•The Shippers Council of Eastern Africa has said it is keen to make the cost of hauling cargo by rail more competitive.
•The use of Through Bill of Landing (TBL) to import is also forcing importers to pay additional costs.
Cargo transportation cost in Kenya is too high, the Shippers Council of Eastern Africa (SCEA) has complained.
They said there is unpredictability in the management of shipments from landing to return of empties forcing importers to continue using the Through Bill of Landing (TBL) to import, leading to additional costs.
According to the shippers, TBL is used instead of the merchant haulage–the movement of a container directly by the merchant using his own nominated haulage contractor.
The use of TBL has seen traders incur heavier costs of between $150 (Sh16,275) and $380 (Sh 41,230) to move a container, shippers say.
The bill of lading covers the shipment from its origin all the way through to its destination including any inlands that may be required for the move.
This adds up to the last mile costs from the Inland Container Depot-Nairobi to the goods’ final destination where importers are paying an average $350 (Sh37,975).
This is after paying for rail haulage from Mombasa and cargo handling charges at the Nairobi container depot.
SCEA chairman Genesio Mugo said that the last mile costs for instance to the Industrial Area, Nairobi, remain high from an average of $100 (Sh10,850) in the years prior to 2018.
“The rise on the rates is informed by the high truck turnaround time at the ICDN averaging seven hours,” said Mugo.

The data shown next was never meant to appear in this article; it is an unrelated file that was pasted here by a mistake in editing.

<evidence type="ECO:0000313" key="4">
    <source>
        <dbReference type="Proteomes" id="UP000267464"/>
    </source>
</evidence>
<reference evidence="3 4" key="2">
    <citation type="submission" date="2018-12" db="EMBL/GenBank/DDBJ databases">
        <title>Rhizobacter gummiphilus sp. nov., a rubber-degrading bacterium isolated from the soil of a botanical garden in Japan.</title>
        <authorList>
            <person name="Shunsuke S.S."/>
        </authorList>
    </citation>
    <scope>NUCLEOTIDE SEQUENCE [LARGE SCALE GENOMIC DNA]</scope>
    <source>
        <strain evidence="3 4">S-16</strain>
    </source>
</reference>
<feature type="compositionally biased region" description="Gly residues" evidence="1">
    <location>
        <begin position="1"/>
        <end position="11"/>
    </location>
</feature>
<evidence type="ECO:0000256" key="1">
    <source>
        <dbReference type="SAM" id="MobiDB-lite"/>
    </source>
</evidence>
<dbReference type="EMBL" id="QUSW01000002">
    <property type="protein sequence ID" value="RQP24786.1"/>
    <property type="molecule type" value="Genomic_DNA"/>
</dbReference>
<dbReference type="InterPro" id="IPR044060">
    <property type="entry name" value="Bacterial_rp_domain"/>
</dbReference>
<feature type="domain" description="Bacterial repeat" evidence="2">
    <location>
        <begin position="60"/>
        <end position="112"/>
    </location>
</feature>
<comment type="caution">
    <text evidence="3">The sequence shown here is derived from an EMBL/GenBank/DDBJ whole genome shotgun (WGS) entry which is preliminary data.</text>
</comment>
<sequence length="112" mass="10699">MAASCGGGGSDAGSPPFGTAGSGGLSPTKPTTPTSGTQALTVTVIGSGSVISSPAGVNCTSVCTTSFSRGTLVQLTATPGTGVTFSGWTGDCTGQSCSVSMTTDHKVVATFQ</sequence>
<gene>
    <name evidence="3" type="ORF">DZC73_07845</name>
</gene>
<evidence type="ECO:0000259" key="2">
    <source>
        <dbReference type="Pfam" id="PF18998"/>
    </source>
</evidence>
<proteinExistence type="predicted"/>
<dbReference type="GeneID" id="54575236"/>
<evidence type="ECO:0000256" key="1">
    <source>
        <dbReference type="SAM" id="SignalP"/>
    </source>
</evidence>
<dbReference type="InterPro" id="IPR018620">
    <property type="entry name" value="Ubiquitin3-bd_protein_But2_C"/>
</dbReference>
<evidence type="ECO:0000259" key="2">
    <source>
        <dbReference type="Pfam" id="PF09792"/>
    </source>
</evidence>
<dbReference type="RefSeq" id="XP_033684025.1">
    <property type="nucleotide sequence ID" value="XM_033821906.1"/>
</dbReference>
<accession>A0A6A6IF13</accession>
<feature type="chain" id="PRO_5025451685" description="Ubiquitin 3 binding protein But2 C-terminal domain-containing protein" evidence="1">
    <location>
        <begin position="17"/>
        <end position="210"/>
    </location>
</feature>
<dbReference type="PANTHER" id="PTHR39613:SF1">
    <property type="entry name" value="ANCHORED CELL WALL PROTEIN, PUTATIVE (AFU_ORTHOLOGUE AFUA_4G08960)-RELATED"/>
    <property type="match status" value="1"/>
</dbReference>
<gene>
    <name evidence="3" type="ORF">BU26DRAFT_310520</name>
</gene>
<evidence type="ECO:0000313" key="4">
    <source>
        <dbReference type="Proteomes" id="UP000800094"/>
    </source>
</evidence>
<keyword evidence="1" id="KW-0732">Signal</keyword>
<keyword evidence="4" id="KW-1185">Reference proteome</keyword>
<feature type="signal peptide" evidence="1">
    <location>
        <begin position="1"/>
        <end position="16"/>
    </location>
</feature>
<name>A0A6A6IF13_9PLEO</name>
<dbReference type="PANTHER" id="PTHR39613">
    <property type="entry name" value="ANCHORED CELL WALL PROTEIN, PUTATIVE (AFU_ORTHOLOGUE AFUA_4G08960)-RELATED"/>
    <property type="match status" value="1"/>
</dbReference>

In its 2019/2020 budget, the government announced that imported goods will not be re-inspected at the port of Mombasa once cleared at the port of origin, a move aimed at speeding up the flow of goods in the market and cutting on shipment costs.
The Kenya Bureau of Standards has however had a back and forth position on the directive, which has seen cargo verification, conducted on arrival, hence the delays.
SCEA which held its annual general meeting last Wednesday has said it is keen to make the cost of hauling cargo by rail more competitive.
“This is an area of concern and which we shall be working with the government agencies and the Ships Agents Association to help streamline,” Mugo said.
The shippers have however termed the move by government to reduce state agencies inspecting cargo at points of entry as “best news in the recent times.”
Currently, Kenya Ports Authority, Kenya Railways Cooperation (KRC), Kenya Revenue Authority (KRA) and Kenya Bureau of Standards are the front line cargo handlers and verifiers.
Customs Management System(iCMS) coupled with the reforms of the KEBs PVOC programme, better efficiencies at the boarders and ICDN if well implemented hold the premise to a better performance in the logistics space, SCEA chief executive Gilbert Langat added.
“ While our focus still remains on time, costs and complexity of logistics, we undertake to engage more on research-based advocacy premised on costs implications of the painful areas,” Langat said.
Meanwhile, the council is also keen to address challenges in airfreight, which remains key to the importation of urgent shipment, spare parts and medicaments amongst others.
“I urge all those operators and users of airfreight to engage the council more so that together, issues impeding the sector too could be given all the due attention,” said Langat, “we are hopeful to a tumultuous free and improved business environment.”